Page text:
In "The Boys of Bummer", the 18th episode of The Simpsons' 18th season, Homer trades his matress for the Lovejoys' because the former is supposed to be afrodisiac. Later on he wants it back, so he and Marge sneak into the Lovejoys' house to take it when the Lovejoys arrive home. They have the following conversation (16:55):
Marge: Our marriage needs this bed.
Mrs. Lovejoy: Our marriage needs it more.
Mr. Lovejoy: Well, I am reminded of the story of wise King Solomon.
Homer: Pff, you would be.
I am confused about the last line. "You would" seems to be some kind of set phrase, but I cannot seem to find it on any dictionary I've checked. The only relevant entry is on Urban Dictionary:
You WOULD. An extremely anoying phrase meaning "that is very typical of you".
That makes it a little bit clearer. I assume Homer is saying he isn't surprised Mr. Lovejoy, being a reverend, brings up a story from the Bible. Is his remark meant to express his irritation, as in "You couldn't leave the Bible aside just for once, could you?"?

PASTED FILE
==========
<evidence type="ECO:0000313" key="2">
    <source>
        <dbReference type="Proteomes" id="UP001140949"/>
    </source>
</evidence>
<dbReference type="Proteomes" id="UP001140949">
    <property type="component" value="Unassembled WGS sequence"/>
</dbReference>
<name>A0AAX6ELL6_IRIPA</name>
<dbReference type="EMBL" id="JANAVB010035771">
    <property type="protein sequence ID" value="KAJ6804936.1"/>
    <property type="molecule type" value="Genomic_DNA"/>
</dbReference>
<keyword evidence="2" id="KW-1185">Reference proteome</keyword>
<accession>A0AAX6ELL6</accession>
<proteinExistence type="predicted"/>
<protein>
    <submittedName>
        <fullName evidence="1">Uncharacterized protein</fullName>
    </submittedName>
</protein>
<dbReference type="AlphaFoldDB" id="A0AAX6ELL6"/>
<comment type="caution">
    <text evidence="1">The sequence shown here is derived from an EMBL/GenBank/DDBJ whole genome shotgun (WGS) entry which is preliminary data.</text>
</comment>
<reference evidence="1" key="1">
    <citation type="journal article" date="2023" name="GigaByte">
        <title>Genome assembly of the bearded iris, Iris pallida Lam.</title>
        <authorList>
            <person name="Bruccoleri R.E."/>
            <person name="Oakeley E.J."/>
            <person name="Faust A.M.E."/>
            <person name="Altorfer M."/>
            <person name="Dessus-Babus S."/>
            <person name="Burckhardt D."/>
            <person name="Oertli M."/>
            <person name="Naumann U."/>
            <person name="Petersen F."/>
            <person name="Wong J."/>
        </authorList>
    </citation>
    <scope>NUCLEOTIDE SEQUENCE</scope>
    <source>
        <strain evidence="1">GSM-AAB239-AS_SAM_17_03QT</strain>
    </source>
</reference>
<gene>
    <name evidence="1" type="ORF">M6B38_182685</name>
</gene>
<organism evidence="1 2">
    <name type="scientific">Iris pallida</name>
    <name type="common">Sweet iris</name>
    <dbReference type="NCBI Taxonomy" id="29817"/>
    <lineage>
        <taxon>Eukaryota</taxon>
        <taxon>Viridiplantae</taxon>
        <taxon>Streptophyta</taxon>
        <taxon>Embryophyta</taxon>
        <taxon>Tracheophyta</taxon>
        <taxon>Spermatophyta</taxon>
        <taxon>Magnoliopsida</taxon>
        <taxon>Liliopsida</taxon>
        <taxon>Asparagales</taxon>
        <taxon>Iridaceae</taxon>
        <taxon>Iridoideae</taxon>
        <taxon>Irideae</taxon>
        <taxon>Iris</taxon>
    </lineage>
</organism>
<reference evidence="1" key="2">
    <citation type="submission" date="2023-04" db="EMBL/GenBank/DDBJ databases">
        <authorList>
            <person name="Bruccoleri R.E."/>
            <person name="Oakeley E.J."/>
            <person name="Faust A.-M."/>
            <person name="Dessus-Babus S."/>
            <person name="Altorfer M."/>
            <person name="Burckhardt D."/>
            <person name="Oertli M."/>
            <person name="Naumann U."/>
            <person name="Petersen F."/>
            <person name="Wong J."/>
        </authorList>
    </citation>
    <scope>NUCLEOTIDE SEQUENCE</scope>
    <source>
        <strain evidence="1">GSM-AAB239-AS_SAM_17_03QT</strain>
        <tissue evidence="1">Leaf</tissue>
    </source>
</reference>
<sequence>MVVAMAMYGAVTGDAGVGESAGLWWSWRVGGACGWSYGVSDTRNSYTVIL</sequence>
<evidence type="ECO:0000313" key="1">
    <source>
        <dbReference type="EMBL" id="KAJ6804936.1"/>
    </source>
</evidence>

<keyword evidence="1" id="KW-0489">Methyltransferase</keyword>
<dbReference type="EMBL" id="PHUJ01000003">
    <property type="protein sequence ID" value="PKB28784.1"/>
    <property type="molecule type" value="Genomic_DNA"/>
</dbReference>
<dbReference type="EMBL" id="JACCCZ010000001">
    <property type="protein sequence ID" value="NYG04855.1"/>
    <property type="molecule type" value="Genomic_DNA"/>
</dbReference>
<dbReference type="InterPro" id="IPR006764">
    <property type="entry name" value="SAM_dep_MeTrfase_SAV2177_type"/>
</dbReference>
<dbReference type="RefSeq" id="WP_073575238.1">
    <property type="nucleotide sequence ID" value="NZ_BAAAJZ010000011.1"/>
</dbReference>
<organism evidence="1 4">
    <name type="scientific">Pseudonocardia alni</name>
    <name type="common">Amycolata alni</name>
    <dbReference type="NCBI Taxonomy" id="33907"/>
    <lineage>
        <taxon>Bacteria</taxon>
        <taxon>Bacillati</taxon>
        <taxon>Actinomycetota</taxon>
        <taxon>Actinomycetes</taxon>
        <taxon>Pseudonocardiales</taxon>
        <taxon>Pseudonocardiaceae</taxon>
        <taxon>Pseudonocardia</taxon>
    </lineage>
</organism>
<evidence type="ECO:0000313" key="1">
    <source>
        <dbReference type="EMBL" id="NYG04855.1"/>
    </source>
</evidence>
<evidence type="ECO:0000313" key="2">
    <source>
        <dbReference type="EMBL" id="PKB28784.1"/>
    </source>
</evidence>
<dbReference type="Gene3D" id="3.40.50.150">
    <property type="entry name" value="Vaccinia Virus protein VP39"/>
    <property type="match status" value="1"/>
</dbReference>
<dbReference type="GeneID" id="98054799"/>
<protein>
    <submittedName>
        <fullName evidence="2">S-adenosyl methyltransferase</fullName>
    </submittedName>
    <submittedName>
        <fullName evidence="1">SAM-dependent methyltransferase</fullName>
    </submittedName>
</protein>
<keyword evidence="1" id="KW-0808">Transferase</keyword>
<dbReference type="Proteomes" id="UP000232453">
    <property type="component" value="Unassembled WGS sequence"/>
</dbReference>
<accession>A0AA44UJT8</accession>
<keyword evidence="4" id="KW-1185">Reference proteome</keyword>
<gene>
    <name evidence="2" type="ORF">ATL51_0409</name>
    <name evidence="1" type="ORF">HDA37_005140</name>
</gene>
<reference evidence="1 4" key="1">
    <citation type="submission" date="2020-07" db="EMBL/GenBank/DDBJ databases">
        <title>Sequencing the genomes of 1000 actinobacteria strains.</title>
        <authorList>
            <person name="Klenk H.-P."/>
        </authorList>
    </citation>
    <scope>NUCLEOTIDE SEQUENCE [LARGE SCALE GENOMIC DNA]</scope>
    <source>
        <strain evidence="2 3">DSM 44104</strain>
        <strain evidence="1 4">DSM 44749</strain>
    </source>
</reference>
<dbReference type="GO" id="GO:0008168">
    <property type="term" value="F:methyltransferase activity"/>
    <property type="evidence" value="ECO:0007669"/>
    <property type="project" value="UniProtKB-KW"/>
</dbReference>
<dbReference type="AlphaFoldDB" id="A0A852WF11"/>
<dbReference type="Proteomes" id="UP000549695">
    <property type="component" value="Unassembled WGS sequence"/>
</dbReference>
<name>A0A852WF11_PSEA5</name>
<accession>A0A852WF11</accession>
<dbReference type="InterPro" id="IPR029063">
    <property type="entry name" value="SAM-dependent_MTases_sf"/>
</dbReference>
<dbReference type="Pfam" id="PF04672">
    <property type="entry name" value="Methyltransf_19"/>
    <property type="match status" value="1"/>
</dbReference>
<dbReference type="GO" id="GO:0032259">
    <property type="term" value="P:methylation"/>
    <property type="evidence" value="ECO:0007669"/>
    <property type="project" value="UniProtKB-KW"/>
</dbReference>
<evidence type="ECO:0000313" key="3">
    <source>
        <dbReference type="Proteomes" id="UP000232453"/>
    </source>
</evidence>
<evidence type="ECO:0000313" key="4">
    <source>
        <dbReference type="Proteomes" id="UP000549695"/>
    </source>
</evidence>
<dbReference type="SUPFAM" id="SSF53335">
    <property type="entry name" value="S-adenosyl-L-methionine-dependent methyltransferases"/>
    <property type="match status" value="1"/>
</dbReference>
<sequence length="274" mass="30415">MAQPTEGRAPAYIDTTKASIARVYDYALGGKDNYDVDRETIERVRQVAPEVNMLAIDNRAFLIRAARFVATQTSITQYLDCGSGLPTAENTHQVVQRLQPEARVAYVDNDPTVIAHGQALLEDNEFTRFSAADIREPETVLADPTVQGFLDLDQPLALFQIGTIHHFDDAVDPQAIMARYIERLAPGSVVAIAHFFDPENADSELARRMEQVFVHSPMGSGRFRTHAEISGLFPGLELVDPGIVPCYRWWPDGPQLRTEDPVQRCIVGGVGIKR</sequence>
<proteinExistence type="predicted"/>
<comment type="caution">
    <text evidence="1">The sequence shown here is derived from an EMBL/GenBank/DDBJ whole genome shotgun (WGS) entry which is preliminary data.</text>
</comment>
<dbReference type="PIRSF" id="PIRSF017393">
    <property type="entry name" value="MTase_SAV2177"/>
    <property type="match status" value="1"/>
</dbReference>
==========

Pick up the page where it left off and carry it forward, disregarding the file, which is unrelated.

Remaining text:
Urban Dictionary goes on to say:
Commonly seen following the equally agitating expression "but really". It is a well-known fact that you cannot win a logical battle with the "you WOULD" person. The only known comeback to "you WOULD" is "i DID", but does not sufficiently bring down the person. You must emphasize "WOULD" or it loses meaning and sense completely.
Person- "omg i totally forgot we had a huge test today!"
Idiot- "you WOULD forget we had a huge test today."
Person- "i DID forget."
Idiot- "but really"
Now I'm even more confused. I understand neither "I did" nor "but really". If Idiot (let's call them B) is saying Person (A) usually forgets about tests, why would A answer "I did forget"? Isn't that what B is saying? How could "I did" be a good comeback? And what is "but really" supposed to mean? Does B really think A forgot about the test? What is going on?